The SAR levels of various phones vary due in part to the fact that SAR is a function of many different parameters, including device geometry, transmission frequency, amplifier power level, antenna location, etc. A typical stack-up configuration of a prior art cellular phone 70 is shown in
The shielding within the phone 70 that is used to comply with acceptable SAR levels continues to present a significant burden in the manufacture of the phone in terms of actual design efforts, iteration of compliance testing, and costs for the additional compliance shielding. The above described challenges are amplified as phone sizes decrease. Thus, it is desirable to continue innovations in the industry that lower the SAR level of the phone before the addition of the compliance shielding, and that reduce final costs of the phone in design and material costs.
A wireless communication device includes a housing with a back face and a front face for holding a display and keypad. A battery for providing power to the components of the wireless communication device sits within the housing and at least partially between the display and a front surface of a circuit board. The circuit board holds processing and RF circuitry for the wireless communication device. The back surface of the circuit board holds radiating circuit components which are shielded by canister-type shielding. An external or internal antenna is connected to the circuit board at a feed point. The antenna in one embodiment of the invention is stacked below the circuit board, that is, between the back face of the housing and the back surface of the circuit board.
The placement of the battery in a space between the display and the circuit board decreases the Specific Absorption Rate measured at a set distance above the front face of the housing as compared to a traditional device stack up configuration in which the battery is placed below the circuit board and is accessible from a back face of the housing. The decrease in the SAR level decreases the amount of additional compliance shielding required to comply with acceptable SAR levels. This particularly advantageous as the size of wireless devices continue to decrease.
The stack up configuration of the battery and display above the circuit board also can provide a cavity having an increased volume for holding a speaker. The volume of the cavity is determined by the combined heights of the battery and the display, the width of the circuit board or housing, and the difference in the length of the circuit board and the battery. The increased cavity volume can improve the quality of sounds from the speaker of the wireless communication device.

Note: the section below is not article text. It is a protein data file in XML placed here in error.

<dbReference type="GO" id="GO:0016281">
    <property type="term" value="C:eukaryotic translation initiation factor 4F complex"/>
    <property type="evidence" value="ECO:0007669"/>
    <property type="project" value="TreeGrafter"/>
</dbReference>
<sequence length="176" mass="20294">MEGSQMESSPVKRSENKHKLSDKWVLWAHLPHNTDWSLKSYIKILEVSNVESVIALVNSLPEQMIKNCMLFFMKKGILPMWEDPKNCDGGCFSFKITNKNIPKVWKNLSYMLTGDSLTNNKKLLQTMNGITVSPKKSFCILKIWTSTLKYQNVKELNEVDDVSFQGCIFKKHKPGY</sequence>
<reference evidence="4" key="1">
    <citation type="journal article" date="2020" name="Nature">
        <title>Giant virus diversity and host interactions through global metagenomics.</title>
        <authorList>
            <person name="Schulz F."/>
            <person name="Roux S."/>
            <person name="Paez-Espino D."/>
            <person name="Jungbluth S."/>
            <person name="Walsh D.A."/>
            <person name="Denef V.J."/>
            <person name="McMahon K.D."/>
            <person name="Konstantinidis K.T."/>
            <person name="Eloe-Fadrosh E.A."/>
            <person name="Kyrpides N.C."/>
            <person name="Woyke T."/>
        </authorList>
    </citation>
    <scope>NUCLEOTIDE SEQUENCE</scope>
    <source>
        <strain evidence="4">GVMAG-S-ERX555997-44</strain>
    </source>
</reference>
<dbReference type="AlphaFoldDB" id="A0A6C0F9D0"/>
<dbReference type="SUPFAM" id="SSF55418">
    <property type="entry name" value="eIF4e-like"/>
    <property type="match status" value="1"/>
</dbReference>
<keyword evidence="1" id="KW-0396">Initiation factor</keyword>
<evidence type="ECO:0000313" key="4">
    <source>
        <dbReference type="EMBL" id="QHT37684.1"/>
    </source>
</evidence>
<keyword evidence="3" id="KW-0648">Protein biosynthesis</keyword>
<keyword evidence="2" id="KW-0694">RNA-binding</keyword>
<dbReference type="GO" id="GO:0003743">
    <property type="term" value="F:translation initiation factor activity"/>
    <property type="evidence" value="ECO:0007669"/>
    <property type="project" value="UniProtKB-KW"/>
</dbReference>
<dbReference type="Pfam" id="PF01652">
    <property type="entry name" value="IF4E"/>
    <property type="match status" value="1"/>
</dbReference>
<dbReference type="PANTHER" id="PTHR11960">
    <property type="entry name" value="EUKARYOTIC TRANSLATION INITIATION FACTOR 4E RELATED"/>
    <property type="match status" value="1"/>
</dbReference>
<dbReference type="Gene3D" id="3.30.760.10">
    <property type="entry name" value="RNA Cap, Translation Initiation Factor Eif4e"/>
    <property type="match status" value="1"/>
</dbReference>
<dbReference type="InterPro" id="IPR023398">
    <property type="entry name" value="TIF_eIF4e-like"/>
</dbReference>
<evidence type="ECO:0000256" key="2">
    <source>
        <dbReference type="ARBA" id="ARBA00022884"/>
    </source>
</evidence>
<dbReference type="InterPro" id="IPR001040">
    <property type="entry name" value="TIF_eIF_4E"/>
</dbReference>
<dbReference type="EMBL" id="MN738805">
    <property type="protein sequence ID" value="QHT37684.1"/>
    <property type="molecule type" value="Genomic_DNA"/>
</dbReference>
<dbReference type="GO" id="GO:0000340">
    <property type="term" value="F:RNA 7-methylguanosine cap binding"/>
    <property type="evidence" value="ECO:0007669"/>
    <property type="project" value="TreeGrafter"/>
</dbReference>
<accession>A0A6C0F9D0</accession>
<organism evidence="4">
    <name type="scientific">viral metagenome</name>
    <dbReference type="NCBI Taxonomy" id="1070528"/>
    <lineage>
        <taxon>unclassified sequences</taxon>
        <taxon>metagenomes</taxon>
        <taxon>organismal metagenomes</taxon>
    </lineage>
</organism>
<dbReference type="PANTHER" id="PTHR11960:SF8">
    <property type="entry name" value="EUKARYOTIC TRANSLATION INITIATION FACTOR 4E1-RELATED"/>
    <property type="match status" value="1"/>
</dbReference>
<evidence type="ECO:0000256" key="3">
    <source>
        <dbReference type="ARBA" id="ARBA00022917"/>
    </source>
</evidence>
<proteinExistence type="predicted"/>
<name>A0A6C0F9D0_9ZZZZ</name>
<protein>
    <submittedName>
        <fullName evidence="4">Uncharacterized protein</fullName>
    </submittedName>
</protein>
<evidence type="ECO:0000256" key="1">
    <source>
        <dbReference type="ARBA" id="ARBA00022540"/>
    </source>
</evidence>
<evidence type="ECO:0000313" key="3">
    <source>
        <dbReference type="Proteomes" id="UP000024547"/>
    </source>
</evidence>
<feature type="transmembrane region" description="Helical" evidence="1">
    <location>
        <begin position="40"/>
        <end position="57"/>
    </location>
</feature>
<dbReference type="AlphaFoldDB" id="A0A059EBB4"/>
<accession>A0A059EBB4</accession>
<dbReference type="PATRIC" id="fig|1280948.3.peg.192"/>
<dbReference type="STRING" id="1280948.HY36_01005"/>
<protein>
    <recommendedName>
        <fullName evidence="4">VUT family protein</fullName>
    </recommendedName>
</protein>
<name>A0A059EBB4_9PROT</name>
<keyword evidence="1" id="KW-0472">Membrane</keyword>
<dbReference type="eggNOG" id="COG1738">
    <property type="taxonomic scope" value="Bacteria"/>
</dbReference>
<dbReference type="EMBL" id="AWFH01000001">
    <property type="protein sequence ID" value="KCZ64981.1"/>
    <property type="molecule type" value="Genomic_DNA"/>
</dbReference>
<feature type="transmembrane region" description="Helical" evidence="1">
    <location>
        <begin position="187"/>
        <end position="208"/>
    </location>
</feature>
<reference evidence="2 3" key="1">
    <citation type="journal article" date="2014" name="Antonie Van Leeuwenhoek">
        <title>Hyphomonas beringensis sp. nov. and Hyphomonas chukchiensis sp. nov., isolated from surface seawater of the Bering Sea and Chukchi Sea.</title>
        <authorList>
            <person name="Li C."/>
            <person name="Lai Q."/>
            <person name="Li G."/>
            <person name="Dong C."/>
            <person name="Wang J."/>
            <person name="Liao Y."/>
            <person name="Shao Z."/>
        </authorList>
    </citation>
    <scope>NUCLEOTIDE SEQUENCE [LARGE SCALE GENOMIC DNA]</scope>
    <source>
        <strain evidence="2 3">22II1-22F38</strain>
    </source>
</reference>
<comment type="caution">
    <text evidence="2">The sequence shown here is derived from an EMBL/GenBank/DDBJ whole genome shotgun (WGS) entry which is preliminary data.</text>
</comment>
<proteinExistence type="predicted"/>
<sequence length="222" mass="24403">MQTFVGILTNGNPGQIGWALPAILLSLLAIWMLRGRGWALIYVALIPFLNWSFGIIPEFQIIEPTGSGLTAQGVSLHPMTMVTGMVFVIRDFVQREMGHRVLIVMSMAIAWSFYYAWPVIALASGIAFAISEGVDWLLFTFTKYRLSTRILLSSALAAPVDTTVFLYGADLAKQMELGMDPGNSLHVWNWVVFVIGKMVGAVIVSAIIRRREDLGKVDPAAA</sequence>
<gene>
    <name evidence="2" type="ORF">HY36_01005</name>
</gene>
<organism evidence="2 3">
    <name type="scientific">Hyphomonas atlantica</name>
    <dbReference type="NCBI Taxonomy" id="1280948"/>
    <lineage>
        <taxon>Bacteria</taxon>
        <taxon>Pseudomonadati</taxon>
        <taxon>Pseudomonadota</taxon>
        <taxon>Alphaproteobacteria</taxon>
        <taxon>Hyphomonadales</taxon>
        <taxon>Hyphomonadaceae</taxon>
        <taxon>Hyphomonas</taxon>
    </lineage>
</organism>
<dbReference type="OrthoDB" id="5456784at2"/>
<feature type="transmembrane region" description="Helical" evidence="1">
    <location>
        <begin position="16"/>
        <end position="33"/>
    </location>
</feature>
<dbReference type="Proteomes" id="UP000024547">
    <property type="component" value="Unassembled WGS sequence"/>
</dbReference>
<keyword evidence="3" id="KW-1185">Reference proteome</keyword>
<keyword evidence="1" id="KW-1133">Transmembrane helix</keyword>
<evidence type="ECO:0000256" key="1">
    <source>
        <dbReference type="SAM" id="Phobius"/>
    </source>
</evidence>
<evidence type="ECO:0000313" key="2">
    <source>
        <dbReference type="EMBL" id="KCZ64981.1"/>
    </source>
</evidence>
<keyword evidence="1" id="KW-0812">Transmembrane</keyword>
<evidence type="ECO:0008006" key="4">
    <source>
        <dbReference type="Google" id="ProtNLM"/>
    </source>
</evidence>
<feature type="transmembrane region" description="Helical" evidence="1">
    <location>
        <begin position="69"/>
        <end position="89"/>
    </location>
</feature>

The described embodiments are to be considered in all respects as illustrative and not restrictive. It should also be understood that the invention is not limited to the particular embodiments illustrated and described herein, but is capable of many rearrangements, modifications, and substitutions without departing from the scope of the invention. As such, the details of the present invention, both as to its structure and operation, may be gleaned in part by study of the accompanying drawings described below, in which like reference numerals refer to like parts.
As the wireless industry expands, cell phone manufactures are developing innovative wireless devices that are smaller and smaller in size. The decreasing size of phones exposes more radio frequency (RF) energy to the user's head, measured by a Specifc Absorption Rate (SAR) level, in the near field and radiates less RF energy in the far field. Thus, to reduce the human exposure and improve the radiated efficiency while maintaining a small-sized phone is very challenging. The present invention addresses this challenge by presenting an innovational stack-up configuration of the components within the phone.